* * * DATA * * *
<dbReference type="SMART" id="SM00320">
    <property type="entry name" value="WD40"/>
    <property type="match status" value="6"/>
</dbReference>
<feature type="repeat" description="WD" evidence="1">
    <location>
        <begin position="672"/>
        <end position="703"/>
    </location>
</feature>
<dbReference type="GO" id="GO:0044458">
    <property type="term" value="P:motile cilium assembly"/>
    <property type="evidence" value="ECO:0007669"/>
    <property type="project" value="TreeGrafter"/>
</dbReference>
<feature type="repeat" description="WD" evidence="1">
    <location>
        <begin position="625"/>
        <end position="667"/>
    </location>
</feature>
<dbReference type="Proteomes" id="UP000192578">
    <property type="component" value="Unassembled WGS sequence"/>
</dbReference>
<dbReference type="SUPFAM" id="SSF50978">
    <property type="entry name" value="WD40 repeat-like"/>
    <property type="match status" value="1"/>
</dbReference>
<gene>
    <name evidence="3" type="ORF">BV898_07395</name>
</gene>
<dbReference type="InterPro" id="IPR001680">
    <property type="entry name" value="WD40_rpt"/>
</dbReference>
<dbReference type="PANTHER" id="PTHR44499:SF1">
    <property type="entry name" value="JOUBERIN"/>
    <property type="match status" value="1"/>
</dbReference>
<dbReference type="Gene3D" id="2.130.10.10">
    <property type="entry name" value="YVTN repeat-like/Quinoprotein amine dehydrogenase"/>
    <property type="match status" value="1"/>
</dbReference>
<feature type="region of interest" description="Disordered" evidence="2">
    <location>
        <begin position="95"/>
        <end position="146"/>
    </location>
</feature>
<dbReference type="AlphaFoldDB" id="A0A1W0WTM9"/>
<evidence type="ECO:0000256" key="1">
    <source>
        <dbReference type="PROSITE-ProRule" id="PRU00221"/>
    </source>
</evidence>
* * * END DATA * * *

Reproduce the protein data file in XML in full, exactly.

<dbReference type="SMART" id="SM00320">
    <property type="entry name" value="WD40"/>
    <property type="match status" value="6"/>
</dbReference>
<feature type="repeat" description="WD" evidence="1">
    <location>
        <begin position="672"/>
        <end position="703"/>
    </location>
</feature>
<dbReference type="GO" id="GO:0044458">
    <property type="term" value="P:motile cilium assembly"/>
    <property type="evidence" value="ECO:0007669"/>
    <property type="project" value="TreeGrafter"/>
</dbReference>
<feature type="repeat" description="WD" evidence="1">
    <location>
        <begin position="625"/>
        <end position="667"/>
    </location>
</feature>
<dbReference type="Proteomes" id="UP000192578">
    <property type="component" value="Unassembled WGS sequence"/>
</dbReference>
<dbReference type="SUPFAM" id="SSF50978">
    <property type="entry name" value="WD40 repeat-like"/>
    <property type="match status" value="1"/>
</dbReference>
<gene>
    <name evidence="3" type="ORF">BV898_07395</name>
</gene>
<dbReference type="InterPro" id="IPR001680">
    <property type="entry name" value="WD40_rpt"/>
</dbReference>
<dbReference type="PANTHER" id="PTHR44499:SF1">
    <property type="entry name" value="JOUBERIN"/>
    <property type="match status" value="1"/>
</dbReference>
<dbReference type="Gene3D" id="2.130.10.10">
    <property type="entry name" value="YVTN repeat-like/Quinoprotein amine dehydrogenase"/>
    <property type="match status" value="1"/>
</dbReference>
<feature type="region of interest" description="Disordered" evidence="2">
    <location>
        <begin position="95"/>
        <end position="146"/>
    </location>
</feature>
<dbReference type="AlphaFoldDB" id="A0A1W0WTM9"/>
<evidence type="ECO:0000256" key="1">
    <source>
        <dbReference type="PROSITE-ProRule" id="PRU00221"/>
    </source>
</evidence>